Know All About IR35

About IR35
  • 27/08/2021
  • Kausik Mukherjee

Extensive changes to the UK’s IR35 off-payroll employment regulations took effect on April 6, 2021, and despite a 12-month delay, comprehensive HMRC advice, and later revisions to the Act, there are still areas of uncertainty.

What is IR35?

The name IR35 is commonly established for anti-tax avoidance policy. It was conceptualised and introduced in the year 2000. IR35 is basically a tax legislation with the purpose of ensuring right tax is paid by individuals offering services in self-employed capacity & typically through personal service company (PSC).

What changed?

While the legislation itself did not undergo any massive change, a new legislation was added known as ‘Off-Payroll Work’ rules. The authorities introduced this legislation within public sector in the year 2017. It was extended to private sector from April 2021 onwards.

A critical change between the two legislations included tax statue assessment for the self-employed personnel for the contractors, obligation to evaluate the IR35 moved from individual contractors over to end clients and to the hirersi.e.,medium and large-sized firms in the private sector. This means small companies are exempted from falling under this change. Under the Companies Act, 2006, a small company is the one that meet two or more of the following criteria:

  1. Annual turnover of not more than £10.2m.
  2. Balance Sheet total of not more than £5.1m.
  3. No. of employees not more than 50.

How to determine the employment status?

IR35 applications include application of three major principles for determining employment status from the ready-mixed concrete cases. These are generally known as employment tests. These three major aspects are:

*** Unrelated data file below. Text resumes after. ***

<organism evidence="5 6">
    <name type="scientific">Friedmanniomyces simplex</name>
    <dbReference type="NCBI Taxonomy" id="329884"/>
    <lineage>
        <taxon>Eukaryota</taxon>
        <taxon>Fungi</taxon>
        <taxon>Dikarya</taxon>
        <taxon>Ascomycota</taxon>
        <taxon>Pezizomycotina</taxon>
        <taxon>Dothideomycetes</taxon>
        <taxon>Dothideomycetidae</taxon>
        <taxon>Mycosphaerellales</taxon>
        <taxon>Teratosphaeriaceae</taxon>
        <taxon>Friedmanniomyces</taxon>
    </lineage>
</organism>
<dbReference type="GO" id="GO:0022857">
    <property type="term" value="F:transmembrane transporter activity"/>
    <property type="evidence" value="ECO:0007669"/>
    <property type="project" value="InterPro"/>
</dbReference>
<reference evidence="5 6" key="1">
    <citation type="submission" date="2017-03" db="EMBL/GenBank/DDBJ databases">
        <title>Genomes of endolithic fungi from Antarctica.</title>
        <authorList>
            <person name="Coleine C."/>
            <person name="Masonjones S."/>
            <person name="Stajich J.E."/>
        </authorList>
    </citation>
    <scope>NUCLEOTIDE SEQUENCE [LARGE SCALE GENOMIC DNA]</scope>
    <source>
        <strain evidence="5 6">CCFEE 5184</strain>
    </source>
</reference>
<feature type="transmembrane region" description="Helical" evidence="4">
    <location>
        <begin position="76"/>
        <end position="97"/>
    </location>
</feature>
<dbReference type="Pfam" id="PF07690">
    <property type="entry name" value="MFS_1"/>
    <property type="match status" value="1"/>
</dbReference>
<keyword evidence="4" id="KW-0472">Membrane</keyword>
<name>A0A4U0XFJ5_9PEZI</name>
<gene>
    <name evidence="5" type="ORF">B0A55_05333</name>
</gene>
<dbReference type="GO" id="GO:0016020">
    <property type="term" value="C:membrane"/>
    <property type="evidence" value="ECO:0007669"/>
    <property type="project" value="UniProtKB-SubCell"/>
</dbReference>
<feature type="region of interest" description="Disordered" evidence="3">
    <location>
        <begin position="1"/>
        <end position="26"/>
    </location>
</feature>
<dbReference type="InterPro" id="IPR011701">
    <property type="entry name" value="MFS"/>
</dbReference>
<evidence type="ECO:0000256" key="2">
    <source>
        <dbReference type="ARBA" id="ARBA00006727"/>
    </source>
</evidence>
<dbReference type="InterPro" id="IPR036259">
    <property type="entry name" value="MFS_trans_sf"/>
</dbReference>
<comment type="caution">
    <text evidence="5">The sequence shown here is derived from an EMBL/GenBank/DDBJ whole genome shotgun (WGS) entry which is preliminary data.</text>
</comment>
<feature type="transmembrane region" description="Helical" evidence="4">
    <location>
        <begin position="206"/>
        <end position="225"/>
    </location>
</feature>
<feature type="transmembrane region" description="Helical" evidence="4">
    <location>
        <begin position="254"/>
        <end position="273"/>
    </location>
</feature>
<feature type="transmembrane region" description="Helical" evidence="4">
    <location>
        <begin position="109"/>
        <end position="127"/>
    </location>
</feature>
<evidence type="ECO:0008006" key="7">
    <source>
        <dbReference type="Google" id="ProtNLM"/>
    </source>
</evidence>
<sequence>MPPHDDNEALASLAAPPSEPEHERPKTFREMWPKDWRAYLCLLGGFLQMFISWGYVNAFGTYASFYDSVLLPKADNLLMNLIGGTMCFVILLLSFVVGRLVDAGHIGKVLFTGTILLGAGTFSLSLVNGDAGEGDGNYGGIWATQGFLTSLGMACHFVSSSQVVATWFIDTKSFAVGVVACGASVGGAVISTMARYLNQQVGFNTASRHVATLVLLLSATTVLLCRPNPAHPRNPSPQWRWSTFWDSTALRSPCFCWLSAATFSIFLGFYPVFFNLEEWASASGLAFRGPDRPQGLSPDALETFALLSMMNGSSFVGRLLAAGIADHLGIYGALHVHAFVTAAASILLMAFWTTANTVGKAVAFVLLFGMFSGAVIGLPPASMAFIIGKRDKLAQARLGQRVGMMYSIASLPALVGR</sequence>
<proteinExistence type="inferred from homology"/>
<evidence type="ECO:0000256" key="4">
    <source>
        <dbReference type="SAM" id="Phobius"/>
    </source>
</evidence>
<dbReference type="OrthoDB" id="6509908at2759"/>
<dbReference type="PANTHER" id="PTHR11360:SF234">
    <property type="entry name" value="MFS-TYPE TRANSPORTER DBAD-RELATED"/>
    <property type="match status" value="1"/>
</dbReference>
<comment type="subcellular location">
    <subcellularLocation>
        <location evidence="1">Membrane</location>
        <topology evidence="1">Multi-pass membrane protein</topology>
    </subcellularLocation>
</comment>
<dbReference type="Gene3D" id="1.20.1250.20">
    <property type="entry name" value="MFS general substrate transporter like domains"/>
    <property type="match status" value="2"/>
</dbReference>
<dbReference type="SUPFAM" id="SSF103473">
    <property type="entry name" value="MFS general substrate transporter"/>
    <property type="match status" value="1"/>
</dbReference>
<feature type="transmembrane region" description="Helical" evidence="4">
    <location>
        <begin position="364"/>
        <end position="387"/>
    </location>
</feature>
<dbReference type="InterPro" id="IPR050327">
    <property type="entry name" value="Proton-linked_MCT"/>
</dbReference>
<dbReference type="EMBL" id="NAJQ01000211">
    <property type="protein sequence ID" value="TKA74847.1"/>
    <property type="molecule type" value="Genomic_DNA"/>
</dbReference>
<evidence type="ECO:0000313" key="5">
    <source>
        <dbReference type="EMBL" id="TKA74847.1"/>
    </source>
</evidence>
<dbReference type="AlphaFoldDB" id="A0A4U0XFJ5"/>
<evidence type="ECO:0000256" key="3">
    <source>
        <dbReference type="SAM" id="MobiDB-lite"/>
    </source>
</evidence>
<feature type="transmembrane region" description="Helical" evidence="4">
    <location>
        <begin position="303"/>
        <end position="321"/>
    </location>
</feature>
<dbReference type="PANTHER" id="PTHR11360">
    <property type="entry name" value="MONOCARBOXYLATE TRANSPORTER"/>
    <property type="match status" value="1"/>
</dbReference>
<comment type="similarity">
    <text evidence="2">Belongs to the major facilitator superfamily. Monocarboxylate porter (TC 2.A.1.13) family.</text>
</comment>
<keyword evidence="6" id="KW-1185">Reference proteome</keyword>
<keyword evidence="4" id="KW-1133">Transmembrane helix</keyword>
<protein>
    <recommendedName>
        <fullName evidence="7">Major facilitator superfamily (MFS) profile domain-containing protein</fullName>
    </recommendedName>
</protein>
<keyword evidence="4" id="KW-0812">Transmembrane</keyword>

1. Control – It is described as the degree to which client has control over the worker’s completion of the job.
  2. Substitution – It is identified as either personal services required by the worker or substitutes can be sent in place of the worker.
  3. Obligationmutuality – It includes obligation by employer to offer work and obligation of the worker to accept the work. 

Some other factors might be taken into account when determining the eligibility or chances of paying IR35 like contract type, contractors or workers taking financial risks, being part & parcel of engager organization as well as being in your own business account.

HMRC has developed an online tool – the Check Employment Status for Tax (CEST) – that may be beneficial when determining whether an off-payroll person is deemed an employee for tax reasons.

Getting it wrong: Risks involved

It is understood now that the client (end user) is legally responsible for determining the employment status i.e., whether contract is inside or outside IR35. They could be at various risks if theircontractors are determined incorrectly in eyes of HMRC.

Financial Risk –The HMRC could demand back taxes as well as penalty for late payment from fee-payers if they disagree with the judgement made.

Legal and Operational Risk –It might result in project delays owing to a lack of resources, HMRC lawsuit, and a limitation on the flow of contract talent, all of which could harm the company’s image.

How can Coreadviz help you?

We are devoted to assisting our clients through legal changes in our capacity as a team of professional and qualified accountants. We will provide you sound recommendations depending on the sorts of contracts you’ll be working on. We are available to assist firms who employ contract resources in implementing a rigorous compliance procedure. Our team can assist you in doing a comprehensive assessment of your contractual staff and recommending a sensible and cost-effective solution for your company.

Contact us at +44 3301331114